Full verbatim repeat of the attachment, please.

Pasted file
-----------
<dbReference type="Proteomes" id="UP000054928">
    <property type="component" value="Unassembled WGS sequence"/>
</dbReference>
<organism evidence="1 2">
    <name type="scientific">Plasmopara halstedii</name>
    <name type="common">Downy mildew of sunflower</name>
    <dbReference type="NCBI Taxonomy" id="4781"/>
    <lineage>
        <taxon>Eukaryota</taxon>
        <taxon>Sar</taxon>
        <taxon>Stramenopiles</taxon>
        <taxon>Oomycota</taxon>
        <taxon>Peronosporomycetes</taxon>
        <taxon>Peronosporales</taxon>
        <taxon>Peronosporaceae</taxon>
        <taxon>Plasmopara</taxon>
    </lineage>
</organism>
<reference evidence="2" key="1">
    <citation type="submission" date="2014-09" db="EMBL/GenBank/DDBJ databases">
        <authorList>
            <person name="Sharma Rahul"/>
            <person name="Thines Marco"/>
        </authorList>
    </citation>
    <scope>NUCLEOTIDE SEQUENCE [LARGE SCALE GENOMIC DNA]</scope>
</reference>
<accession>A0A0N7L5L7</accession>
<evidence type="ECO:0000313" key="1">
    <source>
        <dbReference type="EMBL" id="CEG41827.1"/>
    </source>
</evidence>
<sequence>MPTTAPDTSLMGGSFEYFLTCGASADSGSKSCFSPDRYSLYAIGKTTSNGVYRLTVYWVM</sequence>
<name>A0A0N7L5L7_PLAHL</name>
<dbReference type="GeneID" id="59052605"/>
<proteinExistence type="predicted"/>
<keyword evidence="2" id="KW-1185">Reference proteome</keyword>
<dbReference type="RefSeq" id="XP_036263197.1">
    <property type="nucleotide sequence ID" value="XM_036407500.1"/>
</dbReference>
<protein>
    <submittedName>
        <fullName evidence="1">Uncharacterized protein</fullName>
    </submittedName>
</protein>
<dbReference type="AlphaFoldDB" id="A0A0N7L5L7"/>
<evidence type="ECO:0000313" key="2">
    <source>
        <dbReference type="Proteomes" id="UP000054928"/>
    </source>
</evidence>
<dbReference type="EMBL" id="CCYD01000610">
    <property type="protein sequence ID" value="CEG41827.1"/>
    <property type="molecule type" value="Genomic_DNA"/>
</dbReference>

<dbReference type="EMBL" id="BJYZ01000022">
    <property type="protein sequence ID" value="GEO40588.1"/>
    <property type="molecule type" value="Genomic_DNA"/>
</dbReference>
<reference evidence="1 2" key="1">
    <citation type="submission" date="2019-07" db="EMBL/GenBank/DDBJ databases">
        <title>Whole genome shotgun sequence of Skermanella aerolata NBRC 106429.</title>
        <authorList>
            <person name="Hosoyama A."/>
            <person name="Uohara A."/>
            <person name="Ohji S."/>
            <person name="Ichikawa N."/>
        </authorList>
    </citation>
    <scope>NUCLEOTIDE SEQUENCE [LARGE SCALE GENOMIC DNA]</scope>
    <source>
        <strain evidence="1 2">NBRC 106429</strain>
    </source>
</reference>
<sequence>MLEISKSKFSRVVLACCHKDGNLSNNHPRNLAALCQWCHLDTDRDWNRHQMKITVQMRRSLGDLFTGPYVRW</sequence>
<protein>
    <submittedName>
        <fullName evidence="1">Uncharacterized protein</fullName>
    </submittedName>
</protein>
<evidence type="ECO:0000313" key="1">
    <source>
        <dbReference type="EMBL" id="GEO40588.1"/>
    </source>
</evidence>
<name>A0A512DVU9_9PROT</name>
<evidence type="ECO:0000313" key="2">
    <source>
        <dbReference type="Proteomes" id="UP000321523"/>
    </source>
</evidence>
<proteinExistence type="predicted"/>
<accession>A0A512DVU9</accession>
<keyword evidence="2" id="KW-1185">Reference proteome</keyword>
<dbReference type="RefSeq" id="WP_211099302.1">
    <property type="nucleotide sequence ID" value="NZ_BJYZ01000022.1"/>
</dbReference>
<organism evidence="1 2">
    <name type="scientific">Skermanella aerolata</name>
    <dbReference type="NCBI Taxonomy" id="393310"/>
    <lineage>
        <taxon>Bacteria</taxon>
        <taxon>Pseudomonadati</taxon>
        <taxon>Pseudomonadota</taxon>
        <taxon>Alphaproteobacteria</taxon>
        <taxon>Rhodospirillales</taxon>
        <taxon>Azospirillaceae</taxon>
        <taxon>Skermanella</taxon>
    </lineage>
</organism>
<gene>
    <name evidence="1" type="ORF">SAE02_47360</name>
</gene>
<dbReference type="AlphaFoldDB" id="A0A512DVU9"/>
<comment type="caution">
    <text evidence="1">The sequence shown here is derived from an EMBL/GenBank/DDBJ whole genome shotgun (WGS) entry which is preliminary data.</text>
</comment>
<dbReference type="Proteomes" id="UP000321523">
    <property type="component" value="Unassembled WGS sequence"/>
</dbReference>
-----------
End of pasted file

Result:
<dbReference type="Proteomes" id="UP000054928">
    <property type="component" value="Unassembled WGS sequence"/>
</dbReference>
<organism evidence="1 2">
    <name type="scientific">Plasmopara halstedii</name>
    <name type="common">Downy mildew of sunflower</name>
    <dbReference type="NCBI Taxonomy" id="4781"/>
    <lineage>
        <taxon>Eukaryota</taxon>
        <taxon>Sar</taxon>
        <taxon>Stramenopiles</taxon>
        <taxon>Oomycota</taxon>
        <taxon>Peronosporomycetes</taxon>
        <taxon>Peronosporales</taxon>
        <taxon>Peronosporaceae</taxon>
        <taxon>Plasmopara</taxon>
    </lineage>
</organism>
<reference evidence="2" key="1">
    <citation type="submission" date="2014-09" db="EMBL/GenBank/DDBJ databases">
        <authorList>
            <person name="Sharma Rahul"/>
            <person name="Thines Marco"/>
        </authorList>
    </citation>
    <scope>NUCLEOTIDE SEQUENCE [LARGE SCALE GENOMIC DNA]</scope>
</reference>
<accession>A0A0N7L5L7</accession>
<evidence type="ECO:0000313" key="1">
    <source>
        <dbReference type="EMBL" id="CEG41827.1"/>
    </source>
</evidence>
<sequence>MPTTAPDTSLMGGSFEYFLTCGASADSGSKSCFSPDRYSLYAIGKTTSNGVYRLTVYWVM</sequence>
<name>A0A0N7L5L7_PLAHL</name>
<dbReference type="GeneID" id="59052605"/>
<proteinExistence type="predicted"/>
<keyword evidence="2" id="KW-1185">Reference proteome</keyword>
<dbReference type="RefSeq" id="XP_036263197.1">
    <property type="nucleotide sequence ID" value="XM_036407500.1"/>
</dbReference>
<protein>
    <submittedName>
        <fullName evidence="1">Uncharacterized protein</fullName>
    </submittedName>
</protein>
<dbReference type="AlphaFoldDB" id="A0A0N7L5L7"/>
<evidence type="ECO:0000313" key="2">
    <source>
        <dbReference type="Proteomes" id="UP000054928"/>
    </source>
</evidence>
<dbReference type="EMBL" id="CCYD01000610">
    <property type="protein sequence ID" value="CEG41827.1"/>
    <property type="molecule type" value="Genomic_DNA"/>
</dbReference>

<dbReference type="EMBL" id="BJYZ01000022">
    <property type="protein sequence ID" value="GEO40588.1"/>
    <property type="molecule type" value="Genomic_DNA"/>
</dbReference>
<reference evidence="1 2" key="1">
    <citation type="submission" date="2019-07" db="EMBL/GenBank/DDBJ databases">
        <title>Whole genome shotgun sequence of Skermanella aerolata NBRC 106429.</title>
        <authorList>
            <person name="Hosoyama A."/>
            <person name="Uohara A."/>
            <person name="Ohji S."/>
            <person name="Ichikawa N."/>
        </authorList>
    </citation>
    <scope>NUCLEOTIDE SEQUENCE [LARGE SCALE GENOMIC DNA]</scope>
    <source>
        <strain evidence="1 2">NBRC 106429</strain>
    </source>
</reference>
<sequence>MLEISKSKFSRVVLACCHKDGNLSNNHPRNLAALCQWCHLDTDRDWNRHQMKITVQMRRSLGDLFTGPYVRW</sequence>
<protein>
    <submittedName>
        <fullName evidence="1">Uncharacterized protein</fullName>
    </submittedName>
</protein>
<evidence type="ECO:0000313" key="1">
    <source>
        <dbReference type="EMBL" id="GEO40588.1"/>
    </source>
</evidence>
<name>A0A512DVU9_9PROT</name>
<evidence type="ECO:0000313" key="2">
    <source>
        <dbReference type="Proteomes" id="UP000321523"/>
    </source>
</evidence>
<proteinExistence type="predicted"/>
<accession>A0A512DVU9</accession>
<keyword evidence="2" id="KW-1185">Reference proteome</keyword>
<dbReference type="RefSeq" id="WP_211099302.1">
    <property type="nucleotide sequence ID" value="NZ_BJYZ01000022.1"/>
</dbReference>
<organism evidence="1 2">
    <name type="scientific">Skermanella aerolata</name>
    <dbReference type="NCBI Taxonomy" id="393310"/>
    <lineage>
        <taxon>Bacteria</taxon>
        <taxon>Pseudomonadati</taxon>
        <taxon>Pseudomonadota</taxon>
        <taxon>Alphaproteobacteria</taxon>
        <taxon>Rhodospirillales</taxon>
        <taxon>Azospirillaceae</taxon>
        <taxon>Skermanella</taxon>
    </lineage>
</organism>
<gene>
    <name evidence="1" type="ORF">SAE02_47360</name>
</gene>
<dbReference type="AlphaFoldDB" id="A0A512DVU9"/>
<comment type="caution">
    <text evidence="1">The sequence shown here is derived from an EMBL/GenBank/DDBJ whole genome shotgun (WGS) entry which is preliminary data.</text>
</comment>
<dbReference type="Proteomes" id="UP000321523">
    <property type="component" value="Unassembled WGS sequence"/>
</dbReference>